Managing Sudden Oak Death

Managing Sudden Oak Death in California forests and woodlands:  before, during, and after Phytophthora ramorum invasion; by T.J.  Swiecki and E.A. Bernhardt

Citation: Swiecki, T.J and Bernhardt, E. A.  In review. Managing sudden oak death in California forests and woodlands:  before, during, and after Phytophthora ramorum invasion. Gen. Tech. Rep. PSW-GTR-242. Albany, CA: U.S. Department of Agriculture, Forest Service, Pacific Southwest Research Station. 129 pages.

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T.J.  Swiecki, T.J and E.A. Bernhardt. 2011. This publication is intended to help resource management professionals and landowners understand and manage sudden oak death (SOD) in California forests. The publication is divided into three parts:  Part 1 discusses the epidemiology of SOD in California. This includes information on biology of the pathogen (Phytophthora ramorum), host-pathogen interactions, disease spread, and environmental conditions that affect disease. An understanding of these relationships is needed to choose the most appropriate strategies for managing SOD at a given location.  Part 2 describes how to develop a plan to manage SOD within a stand and how to identify and prioritize areas that may be suitable for SOD management activities. Options for managing SOD are presented by stage in the disease epidemic: before the SOD pathogen has reached a susceptible forest; during the local epidemic, while disease is active in an area and many hosts are still at risk of becoming diseased; and after SOD has killed so many host trees that forest restoration needs to be considered.  Part 3 provides detailed descriptions of the management techniques.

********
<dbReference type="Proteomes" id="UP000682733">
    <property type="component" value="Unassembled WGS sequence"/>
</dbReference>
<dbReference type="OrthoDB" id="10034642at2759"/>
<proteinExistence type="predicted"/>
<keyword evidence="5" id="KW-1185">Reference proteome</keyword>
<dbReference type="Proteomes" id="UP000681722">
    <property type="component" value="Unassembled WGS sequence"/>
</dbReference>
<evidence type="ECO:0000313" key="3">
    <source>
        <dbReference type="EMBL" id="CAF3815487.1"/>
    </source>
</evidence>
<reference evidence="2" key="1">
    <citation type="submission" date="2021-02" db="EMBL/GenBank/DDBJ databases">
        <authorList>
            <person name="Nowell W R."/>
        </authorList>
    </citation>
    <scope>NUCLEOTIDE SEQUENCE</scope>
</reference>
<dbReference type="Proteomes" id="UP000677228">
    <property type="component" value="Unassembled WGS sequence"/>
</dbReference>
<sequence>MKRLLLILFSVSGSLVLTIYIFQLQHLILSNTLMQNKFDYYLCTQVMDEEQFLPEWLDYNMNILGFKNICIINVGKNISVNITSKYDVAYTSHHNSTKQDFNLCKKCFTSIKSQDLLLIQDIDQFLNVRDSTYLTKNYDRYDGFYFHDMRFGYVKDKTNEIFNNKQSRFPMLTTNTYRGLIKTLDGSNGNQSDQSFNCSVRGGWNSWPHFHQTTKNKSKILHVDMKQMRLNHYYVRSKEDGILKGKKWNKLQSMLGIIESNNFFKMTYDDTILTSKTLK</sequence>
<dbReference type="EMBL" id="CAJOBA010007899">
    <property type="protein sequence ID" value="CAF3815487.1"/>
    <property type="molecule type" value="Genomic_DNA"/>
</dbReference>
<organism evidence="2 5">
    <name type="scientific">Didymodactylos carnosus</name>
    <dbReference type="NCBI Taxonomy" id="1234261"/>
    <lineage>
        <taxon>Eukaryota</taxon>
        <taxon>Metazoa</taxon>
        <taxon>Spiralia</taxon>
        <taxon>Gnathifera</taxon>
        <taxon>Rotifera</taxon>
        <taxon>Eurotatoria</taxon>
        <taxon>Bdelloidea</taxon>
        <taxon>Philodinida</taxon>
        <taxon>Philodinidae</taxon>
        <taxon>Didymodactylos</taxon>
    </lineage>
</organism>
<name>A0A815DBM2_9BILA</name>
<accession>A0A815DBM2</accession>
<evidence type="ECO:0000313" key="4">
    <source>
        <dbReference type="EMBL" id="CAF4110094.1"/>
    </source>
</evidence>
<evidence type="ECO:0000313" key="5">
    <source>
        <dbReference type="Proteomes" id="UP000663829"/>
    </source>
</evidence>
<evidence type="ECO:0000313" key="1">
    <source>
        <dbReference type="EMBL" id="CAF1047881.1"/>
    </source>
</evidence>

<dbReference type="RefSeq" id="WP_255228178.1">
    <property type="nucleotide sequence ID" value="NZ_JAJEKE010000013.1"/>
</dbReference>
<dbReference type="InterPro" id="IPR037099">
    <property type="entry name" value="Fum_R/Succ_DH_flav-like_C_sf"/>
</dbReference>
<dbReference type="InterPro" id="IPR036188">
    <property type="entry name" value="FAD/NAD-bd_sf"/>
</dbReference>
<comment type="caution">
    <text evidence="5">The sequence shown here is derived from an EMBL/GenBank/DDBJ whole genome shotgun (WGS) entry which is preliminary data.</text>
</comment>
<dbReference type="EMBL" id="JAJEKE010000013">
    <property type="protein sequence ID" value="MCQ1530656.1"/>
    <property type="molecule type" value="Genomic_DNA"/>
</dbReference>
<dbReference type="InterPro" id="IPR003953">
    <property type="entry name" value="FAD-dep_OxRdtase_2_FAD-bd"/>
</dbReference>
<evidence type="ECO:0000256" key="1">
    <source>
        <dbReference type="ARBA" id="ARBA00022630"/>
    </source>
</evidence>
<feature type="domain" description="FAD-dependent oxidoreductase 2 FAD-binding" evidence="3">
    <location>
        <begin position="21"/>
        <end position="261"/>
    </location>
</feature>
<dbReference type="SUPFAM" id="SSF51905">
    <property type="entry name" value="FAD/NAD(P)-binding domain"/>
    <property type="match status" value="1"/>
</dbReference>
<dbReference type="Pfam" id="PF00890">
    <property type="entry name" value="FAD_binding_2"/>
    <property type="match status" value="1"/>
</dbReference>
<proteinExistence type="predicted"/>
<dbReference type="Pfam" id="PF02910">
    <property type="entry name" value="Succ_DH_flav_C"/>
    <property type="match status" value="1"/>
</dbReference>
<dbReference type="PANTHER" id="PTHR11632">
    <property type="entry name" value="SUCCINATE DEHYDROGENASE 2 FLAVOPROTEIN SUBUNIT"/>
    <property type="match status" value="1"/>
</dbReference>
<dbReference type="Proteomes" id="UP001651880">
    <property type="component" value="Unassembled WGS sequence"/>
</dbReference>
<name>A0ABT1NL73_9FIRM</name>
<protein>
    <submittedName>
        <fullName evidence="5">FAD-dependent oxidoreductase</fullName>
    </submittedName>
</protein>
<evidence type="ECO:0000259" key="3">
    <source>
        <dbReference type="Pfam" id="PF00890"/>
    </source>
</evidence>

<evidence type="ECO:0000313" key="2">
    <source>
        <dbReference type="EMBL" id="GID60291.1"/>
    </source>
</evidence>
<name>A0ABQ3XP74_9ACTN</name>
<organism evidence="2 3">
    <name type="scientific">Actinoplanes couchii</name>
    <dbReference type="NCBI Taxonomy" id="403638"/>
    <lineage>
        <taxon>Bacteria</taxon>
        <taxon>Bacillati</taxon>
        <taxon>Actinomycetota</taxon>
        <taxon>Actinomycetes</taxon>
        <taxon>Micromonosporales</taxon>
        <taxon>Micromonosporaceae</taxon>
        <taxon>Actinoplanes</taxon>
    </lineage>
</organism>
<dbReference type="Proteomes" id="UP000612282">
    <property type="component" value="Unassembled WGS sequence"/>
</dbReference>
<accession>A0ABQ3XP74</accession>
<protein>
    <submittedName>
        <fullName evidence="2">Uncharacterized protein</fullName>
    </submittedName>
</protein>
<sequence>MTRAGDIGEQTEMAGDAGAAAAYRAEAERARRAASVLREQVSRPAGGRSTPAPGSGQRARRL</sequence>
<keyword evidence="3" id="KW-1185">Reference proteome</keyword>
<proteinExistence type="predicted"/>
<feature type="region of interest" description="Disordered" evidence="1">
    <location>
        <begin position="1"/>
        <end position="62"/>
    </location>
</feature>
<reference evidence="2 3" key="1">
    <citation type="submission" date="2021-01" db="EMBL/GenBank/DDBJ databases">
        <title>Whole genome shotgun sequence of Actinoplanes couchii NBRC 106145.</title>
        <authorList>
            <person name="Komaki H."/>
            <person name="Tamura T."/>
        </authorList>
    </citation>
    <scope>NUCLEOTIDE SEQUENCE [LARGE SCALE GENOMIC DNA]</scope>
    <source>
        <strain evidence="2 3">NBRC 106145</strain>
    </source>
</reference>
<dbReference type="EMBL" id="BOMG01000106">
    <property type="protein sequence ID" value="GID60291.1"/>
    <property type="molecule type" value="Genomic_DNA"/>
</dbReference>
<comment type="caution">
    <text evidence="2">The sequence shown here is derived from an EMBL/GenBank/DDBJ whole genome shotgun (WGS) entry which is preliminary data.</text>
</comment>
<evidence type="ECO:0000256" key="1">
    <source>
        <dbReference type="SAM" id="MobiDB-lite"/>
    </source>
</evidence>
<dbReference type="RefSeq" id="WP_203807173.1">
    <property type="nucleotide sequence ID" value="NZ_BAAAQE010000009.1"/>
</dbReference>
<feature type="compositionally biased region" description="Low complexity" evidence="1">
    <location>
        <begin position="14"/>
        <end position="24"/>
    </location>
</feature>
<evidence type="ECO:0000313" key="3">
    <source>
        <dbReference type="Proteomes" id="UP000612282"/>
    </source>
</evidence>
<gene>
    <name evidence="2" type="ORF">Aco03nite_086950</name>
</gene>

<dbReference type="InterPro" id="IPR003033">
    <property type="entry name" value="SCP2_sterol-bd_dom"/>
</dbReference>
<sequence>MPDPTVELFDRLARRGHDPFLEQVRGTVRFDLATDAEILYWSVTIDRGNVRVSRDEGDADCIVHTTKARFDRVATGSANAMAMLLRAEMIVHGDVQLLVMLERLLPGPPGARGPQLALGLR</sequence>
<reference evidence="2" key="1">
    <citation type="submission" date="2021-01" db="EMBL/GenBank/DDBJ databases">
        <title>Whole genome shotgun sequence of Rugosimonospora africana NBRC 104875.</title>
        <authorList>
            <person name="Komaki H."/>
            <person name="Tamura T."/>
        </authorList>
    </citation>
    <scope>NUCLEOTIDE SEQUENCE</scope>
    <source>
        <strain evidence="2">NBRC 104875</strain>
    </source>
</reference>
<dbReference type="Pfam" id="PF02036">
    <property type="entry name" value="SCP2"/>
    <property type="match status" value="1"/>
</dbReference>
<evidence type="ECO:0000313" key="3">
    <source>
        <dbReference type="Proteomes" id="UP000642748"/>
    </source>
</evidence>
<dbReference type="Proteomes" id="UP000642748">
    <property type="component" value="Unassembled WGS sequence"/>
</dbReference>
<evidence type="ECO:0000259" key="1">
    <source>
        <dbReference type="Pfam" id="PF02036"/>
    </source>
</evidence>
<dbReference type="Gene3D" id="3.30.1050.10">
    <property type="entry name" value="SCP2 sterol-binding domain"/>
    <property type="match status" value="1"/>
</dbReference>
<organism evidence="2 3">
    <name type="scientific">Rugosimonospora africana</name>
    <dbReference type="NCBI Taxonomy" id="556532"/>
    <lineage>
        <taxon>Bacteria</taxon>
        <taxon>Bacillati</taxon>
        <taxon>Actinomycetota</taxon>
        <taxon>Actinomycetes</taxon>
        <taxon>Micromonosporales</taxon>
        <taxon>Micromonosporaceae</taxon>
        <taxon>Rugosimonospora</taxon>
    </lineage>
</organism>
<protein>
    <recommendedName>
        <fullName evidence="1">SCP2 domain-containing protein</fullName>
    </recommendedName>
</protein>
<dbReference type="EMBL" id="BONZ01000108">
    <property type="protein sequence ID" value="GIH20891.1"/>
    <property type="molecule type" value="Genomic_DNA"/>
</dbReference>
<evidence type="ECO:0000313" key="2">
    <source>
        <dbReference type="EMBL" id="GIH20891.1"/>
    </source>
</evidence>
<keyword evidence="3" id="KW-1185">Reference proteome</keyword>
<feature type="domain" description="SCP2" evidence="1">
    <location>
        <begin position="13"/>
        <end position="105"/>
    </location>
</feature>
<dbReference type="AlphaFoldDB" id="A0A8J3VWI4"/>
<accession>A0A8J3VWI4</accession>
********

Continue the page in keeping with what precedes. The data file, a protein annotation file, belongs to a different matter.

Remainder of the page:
Key words: Sudden oak death, Phytophthora ramorum, tree disease management, tanoak, coast live oak, mixed-evergreen forests

Author information: Ted Swiecki  and Elizabeth Bernhardt are  founders and principals of Phytosphere Research,, in Vacaville, CA.


Funding was provided by the USDA Forest Service, State and Private Forestry, Forest Health Protection, Midpeninsula Regional Open Space District, the San Francisco Public Utility Commission and the USDA Forest Service, Pacific Southwest Research Station.  The authors wish to thank the following for review and guidance; Everett Hansen, Oregon State University; Phil Cannon, USDA Forest Service, Pacific Southwest Region, Forest Health protection;  Chris Lee,  University of California Cooperative Extension, Humboldt and Del Norte Counties;  Susan Frankel, USDA Forest Service, Pacific Southwest Research Station and Janice Alexander, UC Cooperative Extension, Marin County.

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